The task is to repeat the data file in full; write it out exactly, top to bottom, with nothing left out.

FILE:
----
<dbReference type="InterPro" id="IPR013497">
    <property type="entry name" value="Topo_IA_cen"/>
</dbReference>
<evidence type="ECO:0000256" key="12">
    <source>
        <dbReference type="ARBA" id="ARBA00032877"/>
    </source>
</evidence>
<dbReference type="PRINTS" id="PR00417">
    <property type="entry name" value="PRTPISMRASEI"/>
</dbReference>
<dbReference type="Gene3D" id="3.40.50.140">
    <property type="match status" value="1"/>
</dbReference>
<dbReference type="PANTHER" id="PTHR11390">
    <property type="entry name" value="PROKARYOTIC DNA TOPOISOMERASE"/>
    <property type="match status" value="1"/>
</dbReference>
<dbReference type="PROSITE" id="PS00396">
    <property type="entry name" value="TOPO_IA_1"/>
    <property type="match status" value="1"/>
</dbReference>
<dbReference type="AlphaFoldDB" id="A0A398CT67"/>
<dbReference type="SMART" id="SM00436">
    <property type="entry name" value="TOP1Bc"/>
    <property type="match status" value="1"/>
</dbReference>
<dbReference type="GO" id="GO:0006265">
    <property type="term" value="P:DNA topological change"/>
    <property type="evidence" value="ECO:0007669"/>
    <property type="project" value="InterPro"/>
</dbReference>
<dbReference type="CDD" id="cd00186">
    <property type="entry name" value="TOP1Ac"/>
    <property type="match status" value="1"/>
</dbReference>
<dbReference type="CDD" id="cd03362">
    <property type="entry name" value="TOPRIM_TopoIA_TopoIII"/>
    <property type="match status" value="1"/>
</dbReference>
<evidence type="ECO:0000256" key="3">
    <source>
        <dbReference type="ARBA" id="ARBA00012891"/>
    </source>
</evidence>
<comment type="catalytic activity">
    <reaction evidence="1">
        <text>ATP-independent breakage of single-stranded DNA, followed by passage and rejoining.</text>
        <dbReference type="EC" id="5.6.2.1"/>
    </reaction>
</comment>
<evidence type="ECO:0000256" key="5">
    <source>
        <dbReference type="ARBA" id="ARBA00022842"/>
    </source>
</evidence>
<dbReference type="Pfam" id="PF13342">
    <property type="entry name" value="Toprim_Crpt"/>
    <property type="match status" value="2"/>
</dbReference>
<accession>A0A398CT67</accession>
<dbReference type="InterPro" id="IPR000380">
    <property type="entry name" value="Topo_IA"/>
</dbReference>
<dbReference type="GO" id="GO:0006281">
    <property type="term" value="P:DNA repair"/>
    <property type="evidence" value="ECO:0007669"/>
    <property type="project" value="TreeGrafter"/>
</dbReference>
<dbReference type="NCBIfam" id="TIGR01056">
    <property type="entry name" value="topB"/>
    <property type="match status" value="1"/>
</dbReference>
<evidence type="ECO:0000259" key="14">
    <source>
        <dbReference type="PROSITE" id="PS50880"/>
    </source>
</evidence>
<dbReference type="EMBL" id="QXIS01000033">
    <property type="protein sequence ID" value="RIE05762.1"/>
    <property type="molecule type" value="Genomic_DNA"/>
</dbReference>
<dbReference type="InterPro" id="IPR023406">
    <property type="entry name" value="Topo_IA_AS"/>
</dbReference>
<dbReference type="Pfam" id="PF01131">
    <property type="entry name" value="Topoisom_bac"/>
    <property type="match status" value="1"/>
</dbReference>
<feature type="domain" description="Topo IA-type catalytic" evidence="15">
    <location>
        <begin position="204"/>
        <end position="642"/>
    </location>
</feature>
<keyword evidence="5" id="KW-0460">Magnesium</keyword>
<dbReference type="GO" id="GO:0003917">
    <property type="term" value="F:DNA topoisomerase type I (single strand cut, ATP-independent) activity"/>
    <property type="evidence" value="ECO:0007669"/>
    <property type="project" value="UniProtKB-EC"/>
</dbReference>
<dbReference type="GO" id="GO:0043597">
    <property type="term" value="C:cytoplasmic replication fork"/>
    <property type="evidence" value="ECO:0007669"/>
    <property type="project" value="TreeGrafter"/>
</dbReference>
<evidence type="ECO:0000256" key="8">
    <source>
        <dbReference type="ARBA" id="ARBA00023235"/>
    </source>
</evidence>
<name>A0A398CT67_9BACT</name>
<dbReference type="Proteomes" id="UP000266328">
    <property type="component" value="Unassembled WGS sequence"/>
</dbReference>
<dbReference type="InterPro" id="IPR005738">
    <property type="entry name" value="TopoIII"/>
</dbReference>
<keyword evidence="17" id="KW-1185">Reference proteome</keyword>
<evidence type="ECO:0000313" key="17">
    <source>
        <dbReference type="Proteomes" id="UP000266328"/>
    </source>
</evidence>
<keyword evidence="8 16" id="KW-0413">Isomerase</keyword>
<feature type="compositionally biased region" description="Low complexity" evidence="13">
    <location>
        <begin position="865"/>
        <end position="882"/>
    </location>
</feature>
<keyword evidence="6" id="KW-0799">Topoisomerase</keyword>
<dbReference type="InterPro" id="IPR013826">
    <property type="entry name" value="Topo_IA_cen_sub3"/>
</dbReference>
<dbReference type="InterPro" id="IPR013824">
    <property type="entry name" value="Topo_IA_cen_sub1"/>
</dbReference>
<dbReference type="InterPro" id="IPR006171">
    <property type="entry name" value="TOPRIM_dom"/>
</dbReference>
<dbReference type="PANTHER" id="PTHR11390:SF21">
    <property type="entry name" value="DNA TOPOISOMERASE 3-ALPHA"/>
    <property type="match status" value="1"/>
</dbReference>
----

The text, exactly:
<dbReference type="InterPro" id="IPR013497">
    <property type="entry name" value="Topo_IA_cen"/>
</dbReference>
<evidence type="ECO:0000256" key="12">
    <source>
        <dbReference type="ARBA" id="ARBA00032877"/>
    </source>
</evidence>
<dbReference type="PRINTS" id="PR00417">
    <property type="entry name" value="PRTPISMRASEI"/>
</dbReference>
<dbReference type="Gene3D" id="3.40.50.140">
    <property type="match status" value="1"/>
</dbReference>
<dbReference type="PANTHER" id="PTHR11390">
    <property type="entry name" value="PROKARYOTIC DNA TOPOISOMERASE"/>
    <property type="match status" value="1"/>
</dbReference>
<dbReference type="PROSITE" id="PS00396">
    <property type="entry name" value="TOPO_IA_1"/>
    <property type="match status" value="1"/>
</dbReference>
<dbReference type="AlphaFoldDB" id="A0A398CT67"/>
<dbReference type="SMART" id="SM00436">
    <property type="entry name" value="TOP1Bc"/>
    <property type="match status" value="1"/>
</dbReference>
<dbReference type="GO" id="GO:0006265">
    <property type="term" value="P:DNA topological change"/>
    <property type="evidence" value="ECO:0007669"/>
    <property type="project" value="InterPro"/>
</dbReference>
<dbReference type="CDD" id="cd00186">
    <property type="entry name" value="TOP1Ac"/>
    <property type="match status" value="1"/>
</dbReference>
<dbReference type="CDD" id="cd03362">
    <property type="entry name" value="TOPRIM_TopoIA_TopoIII"/>
    <property type="match status" value="1"/>
</dbReference>
<evidence type="ECO:0000256" key="3">
    <source>
        <dbReference type="ARBA" id="ARBA00012891"/>
    </source>
</evidence>
<comment type="catalytic activity">
    <reaction evidence="1">
        <text>ATP-independent breakage of single-stranded DNA, followed by passage and rejoining.</text>
        <dbReference type="EC" id="5.6.2.1"/>
    </reaction>
</comment>
<evidence type="ECO:0000256" key="5">
    <source>
        <dbReference type="ARBA" id="ARBA00022842"/>
    </source>
</evidence>
<dbReference type="Pfam" id="PF13342">
    <property type="entry name" value="Toprim_Crpt"/>
    <property type="match status" value="2"/>
</dbReference>
<accession>A0A398CT67</accession>
<dbReference type="InterPro" id="IPR000380">
    <property type="entry name" value="Topo_IA"/>
</dbReference>
<dbReference type="GO" id="GO:0006281">
    <property type="term" value="P:DNA repair"/>
    <property type="evidence" value="ECO:0007669"/>
    <property type="project" value="TreeGrafter"/>
</dbReference>
<dbReference type="NCBIfam" id="TIGR01056">
    <property type="entry name" value="topB"/>
    <property type="match status" value="1"/>
</dbReference>
<evidence type="ECO:0000259" key="14">
    <source>
        <dbReference type="PROSITE" id="PS50880"/>
    </source>
</evidence>
<dbReference type="EMBL" id="QXIS01000033">
    <property type="protein sequence ID" value="RIE05762.1"/>
    <property type="molecule type" value="Genomic_DNA"/>
</dbReference>
<dbReference type="InterPro" id="IPR023406">
    <property type="entry name" value="Topo_IA_AS"/>
</dbReference>
<dbReference type="Pfam" id="PF01131">
    <property type="entry name" value="Topoisom_bac"/>
    <property type="match status" value="1"/>
</dbReference>
<feature type="domain" description="Topo IA-type catalytic" evidence="15">
    <location>
        <begin position="204"/>
        <end position="642"/>
    </location>
</feature>
<keyword evidence="5" id="KW-0460">Magnesium</keyword>
<dbReference type="GO" id="GO:0003917">
    <property type="term" value="F:DNA topoisomerase type I (single strand cut, ATP-independent) activity"/>
    <property type="evidence" value="ECO:0007669"/>
    <property type="project" value="UniProtKB-EC"/>
</dbReference>
<dbReference type="GO" id="GO:0043597">
    <property type="term" value="C:cytoplasmic replication fork"/>
    <property type="evidence" value="ECO:0007669"/>
    <property type="project" value="TreeGrafter"/>
</dbReference>
<evidence type="ECO:0000256" key="8">
    <source>
        <dbReference type="ARBA" id="ARBA00023235"/>
    </source>
</evidence>
<name>A0A398CT67_9BACT</name>
<dbReference type="Proteomes" id="UP000266328">
    <property type="component" value="Unassembled WGS sequence"/>
</dbReference>
<dbReference type="InterPro" id="IPR005738">
    <property type="entry name" value="TopoIII"/>
</dbReference>
<keyword evidence="17" id="KW-1185">Reference proteome</keyword>
<evidence type="ECO:0000313" key="17">
    <source>
        <dbReference type="Proteomes" id="UP000266328"/>
    </source>
</evidence>
<keyword evidence="8 16" id="KW-0413">Isomerase</keyword>
<feature type="compositionally biased region" description="Low complexity" evidence="13">
    <location>
        <begin position="865"/>
        <end position="882"/>
    </location>
</feature>
<keyword evidence="6" id="KW-0799">Topoisomerase</keyword>
<dbReference type="InterPro" id="IPR013826">
    <property type="entry name" value="Topo_IA_cen_sub3"/>
</dbReference>
<dbReference type="InterPro" id="IPR013824">
    <property type="entry name" value="Topo_IA_cen_sub1"/>
</dbReference>
<dbReference type="InterPro" id="IPR006171">
    <property type="entry name" value="TOPRIM_dom"/>
</dbReference>
<dbReference type="PANTHER" id="PTHR11390:SF21">
    <property type="entry name" value="DNA TOPOISOMERASE 3-ALPHA"/>
    <property type="match status" value="1"/>
</dbReference>